nytheatre.com review by Alyssa Simon
June 17, 2010
Babette's Feast is my favorite film. I was thrilled for the opportunity to see this stage adaptation written by Rose Courtney and produced by Threads Theater Company and International Arts Movement. I don't know, however, if my biased esteem for the movie makes me the best reviewer for the play. There are so many imaginative and thoughtful parts of this production I and the audience loved and a few that I, perhaps alone, question.
The story takes place in Berlevaag, a small Norwegian coastal town in the mid-1800s. Two beautiful and pious sisters, Martine and Philippa, assist their father the Dean, a pastor and founder of his own Christian church. His followers practice modesty and austerity but carry decades' old grudges in their hearts against their neighbors and fellow parishioners.
The sisters never marry or leave the town. It is their father's will that they live chastely and perform the duties of his church, which they do, even years after his death. They are kind, live righteously, and do good deeds for others, but shun their creative impulses and opportunities for love.
Achille Papin, a jaded visiting opera star, is mesmerized by Philippa's glorious singing in church and begs her father to let him give her lessons. He offers a chance to perform in Paris and says she has inspired him to believe in miracles again.
Philippa is tempted but refuses and spurns his romantic advances, never to see him again. Similarly, Martine allows Lorens Loewenhielm, a dashing young officer, to end a budding romance before it begins.
15 years pass and a stranger, a refugee from the French Civil War named Babette Hersant, arrives and faints on the sisters' doorstep. She carries a letter from Papin that explains her circumstances. Her husband and son have been killed and she had to run for her life.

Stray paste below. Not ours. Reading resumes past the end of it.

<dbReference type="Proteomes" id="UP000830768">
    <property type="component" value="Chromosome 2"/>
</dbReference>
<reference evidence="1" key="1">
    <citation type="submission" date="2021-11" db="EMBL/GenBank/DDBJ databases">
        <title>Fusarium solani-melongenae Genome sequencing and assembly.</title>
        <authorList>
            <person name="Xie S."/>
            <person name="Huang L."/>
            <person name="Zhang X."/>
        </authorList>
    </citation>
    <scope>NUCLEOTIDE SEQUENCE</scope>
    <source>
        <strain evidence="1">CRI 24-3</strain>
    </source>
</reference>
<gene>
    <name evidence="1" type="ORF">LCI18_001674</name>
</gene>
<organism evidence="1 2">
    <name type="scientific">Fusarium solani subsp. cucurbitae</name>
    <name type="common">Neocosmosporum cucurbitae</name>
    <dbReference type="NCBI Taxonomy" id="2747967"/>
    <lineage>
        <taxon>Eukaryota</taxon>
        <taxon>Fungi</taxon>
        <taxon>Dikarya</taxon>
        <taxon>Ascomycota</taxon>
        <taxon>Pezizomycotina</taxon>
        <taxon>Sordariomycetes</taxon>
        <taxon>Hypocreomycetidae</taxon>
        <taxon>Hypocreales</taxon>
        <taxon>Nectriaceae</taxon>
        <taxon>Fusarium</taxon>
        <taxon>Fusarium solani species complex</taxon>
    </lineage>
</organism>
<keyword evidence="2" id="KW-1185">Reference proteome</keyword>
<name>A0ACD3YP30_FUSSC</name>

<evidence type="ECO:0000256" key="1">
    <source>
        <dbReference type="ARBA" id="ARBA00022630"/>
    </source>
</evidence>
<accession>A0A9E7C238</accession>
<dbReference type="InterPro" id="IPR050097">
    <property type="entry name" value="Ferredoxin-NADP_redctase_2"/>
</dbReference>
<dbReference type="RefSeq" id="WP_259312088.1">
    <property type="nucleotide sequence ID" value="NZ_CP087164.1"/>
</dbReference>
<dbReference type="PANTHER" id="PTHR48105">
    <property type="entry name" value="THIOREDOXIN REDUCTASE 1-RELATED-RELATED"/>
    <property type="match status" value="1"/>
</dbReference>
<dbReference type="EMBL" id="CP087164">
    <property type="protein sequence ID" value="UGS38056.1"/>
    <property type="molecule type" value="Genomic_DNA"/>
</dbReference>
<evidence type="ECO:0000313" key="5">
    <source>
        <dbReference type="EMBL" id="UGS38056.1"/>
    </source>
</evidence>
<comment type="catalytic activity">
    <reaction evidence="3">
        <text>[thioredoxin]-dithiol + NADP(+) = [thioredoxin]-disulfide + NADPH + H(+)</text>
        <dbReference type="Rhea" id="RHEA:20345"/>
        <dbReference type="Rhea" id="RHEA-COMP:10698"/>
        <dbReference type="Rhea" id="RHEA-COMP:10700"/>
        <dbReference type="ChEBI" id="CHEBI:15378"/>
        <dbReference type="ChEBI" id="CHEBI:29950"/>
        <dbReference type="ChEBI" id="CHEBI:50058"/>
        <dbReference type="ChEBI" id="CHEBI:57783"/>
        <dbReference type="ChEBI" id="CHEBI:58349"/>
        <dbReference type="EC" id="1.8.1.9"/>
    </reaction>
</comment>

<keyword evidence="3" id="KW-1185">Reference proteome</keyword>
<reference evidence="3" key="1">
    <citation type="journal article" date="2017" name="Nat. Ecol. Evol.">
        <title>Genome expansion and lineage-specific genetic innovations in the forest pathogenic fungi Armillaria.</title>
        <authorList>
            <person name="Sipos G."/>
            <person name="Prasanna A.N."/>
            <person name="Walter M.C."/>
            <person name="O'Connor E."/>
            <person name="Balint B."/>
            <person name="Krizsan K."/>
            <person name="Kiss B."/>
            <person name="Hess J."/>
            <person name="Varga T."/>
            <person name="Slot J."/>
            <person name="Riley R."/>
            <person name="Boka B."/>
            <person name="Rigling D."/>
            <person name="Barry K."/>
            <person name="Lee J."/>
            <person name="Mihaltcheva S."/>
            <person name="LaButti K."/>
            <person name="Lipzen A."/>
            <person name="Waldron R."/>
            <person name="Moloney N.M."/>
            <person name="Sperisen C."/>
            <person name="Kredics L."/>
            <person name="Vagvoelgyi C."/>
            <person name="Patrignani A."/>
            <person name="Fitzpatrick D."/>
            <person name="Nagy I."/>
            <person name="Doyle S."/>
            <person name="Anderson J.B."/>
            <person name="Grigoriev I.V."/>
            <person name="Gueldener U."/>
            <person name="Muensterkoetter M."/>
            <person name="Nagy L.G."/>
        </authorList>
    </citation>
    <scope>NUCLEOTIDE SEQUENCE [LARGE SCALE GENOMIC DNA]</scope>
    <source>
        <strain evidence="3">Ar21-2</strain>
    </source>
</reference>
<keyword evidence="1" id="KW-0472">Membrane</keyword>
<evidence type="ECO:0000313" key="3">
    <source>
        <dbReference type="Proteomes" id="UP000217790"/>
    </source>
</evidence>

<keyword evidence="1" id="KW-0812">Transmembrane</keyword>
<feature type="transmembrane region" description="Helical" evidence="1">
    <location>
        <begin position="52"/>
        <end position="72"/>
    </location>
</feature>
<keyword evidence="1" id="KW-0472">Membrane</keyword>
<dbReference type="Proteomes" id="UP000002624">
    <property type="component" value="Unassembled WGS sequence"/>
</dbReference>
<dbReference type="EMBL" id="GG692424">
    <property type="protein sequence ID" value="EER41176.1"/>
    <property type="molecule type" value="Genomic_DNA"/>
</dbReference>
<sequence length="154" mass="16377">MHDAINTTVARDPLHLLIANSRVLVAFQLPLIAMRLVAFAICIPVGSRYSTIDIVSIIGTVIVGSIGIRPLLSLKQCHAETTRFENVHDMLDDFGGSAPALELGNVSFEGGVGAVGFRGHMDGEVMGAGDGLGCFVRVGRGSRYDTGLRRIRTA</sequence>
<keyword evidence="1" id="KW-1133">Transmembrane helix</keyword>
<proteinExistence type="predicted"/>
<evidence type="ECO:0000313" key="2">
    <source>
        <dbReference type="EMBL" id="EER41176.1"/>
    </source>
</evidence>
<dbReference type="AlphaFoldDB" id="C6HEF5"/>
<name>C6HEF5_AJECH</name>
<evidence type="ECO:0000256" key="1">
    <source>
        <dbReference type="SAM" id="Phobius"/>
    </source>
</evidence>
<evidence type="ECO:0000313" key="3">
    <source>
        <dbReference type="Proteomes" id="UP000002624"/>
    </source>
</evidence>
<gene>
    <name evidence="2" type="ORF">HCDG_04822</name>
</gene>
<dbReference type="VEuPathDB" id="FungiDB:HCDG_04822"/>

Papin begs the sisters to take her in. He writes that Babette asked if he knew any good people and they were the first ones he thought of. And, he adds, "Babette can cook." The sisters have no money to hire her, but she declares she will work for free because if she is sent away, she will die.
12 years later, Babette has become indispensable. She has stifled her opinions on the dreadfully plain food she must prepare and has acclimated to her simple life, never speaking of her past. One day, she receives her first letter in a dozen years, a notice she has won the French lottery and a fortune of 10,000 francs.
She asks the sisters for permission to prepare a "real French dinner" on the anniversary of the late Dean's birthday and insists on paying for it with her winnings. They agree reluctantly, but the exotic and sumptuous ingredients she returns with from Paris shock the parishioners, who fear pleasure is a sin and even believe her to be a witch.
They make a pact to attend the dinner but not speak one word about the food or show appreciation. Loewenhielm, the officer, is also at the feast and the only guest who has lived a worldly life; he alone recognizes the genius of her culinary artistry.
There are then two secrets revealed I will not give away. I found it amazing and admirable how director Quin Gordon and the superb cast bring an exquisite dinner to life with no props, no food, and no table. An actor with foley devices and a microphone in audience view creates the clinking of fine crystal and other sound effects.
The ensemble is extraordinary and many of the actors take on several roles. Standouts, although everyone is fantastic, include Courtney, who is also the playwright, as Martine. Her understated delivery and humble bearing in contrast with her expressive face and deep emotional life are thrilling to watch.
Hal Robinson is just wonderful. He makes a sympathetic character of the Dean, a man who denies his daughters earthly joy. Kamel Boutros, an actual opera singer with the Met, dazzles as Papin with his voice, comic timing and sensitivity.
Abbie Killeen as Babette gives a very different take on her character from the film's version. Instead of making her a quiet woman who humbly serves in gratitude, Killeen makes her glamorous with more than a bit of flirtatious sass.
It's sexy, but I think Babette's character fascinates because of the tension between her outer reserve and her extraordinary talent. She's a true artist who does not need to be flamboyant. To me, Killeen's portrayal seemed like a woman who would not feel a need to create because she thought herself a work of art.
There are added speeches to describe feelings about faith and mysticism. I'm not sure they are necessary as the actors do a fine job throughout the play to reveal their characters' emotional and psychological journeys.
I thought this was a wonderful production overall and love how the space is set so the audience sits on either side of the playing area as if guests at a feast. Attend and your soul will be well fed.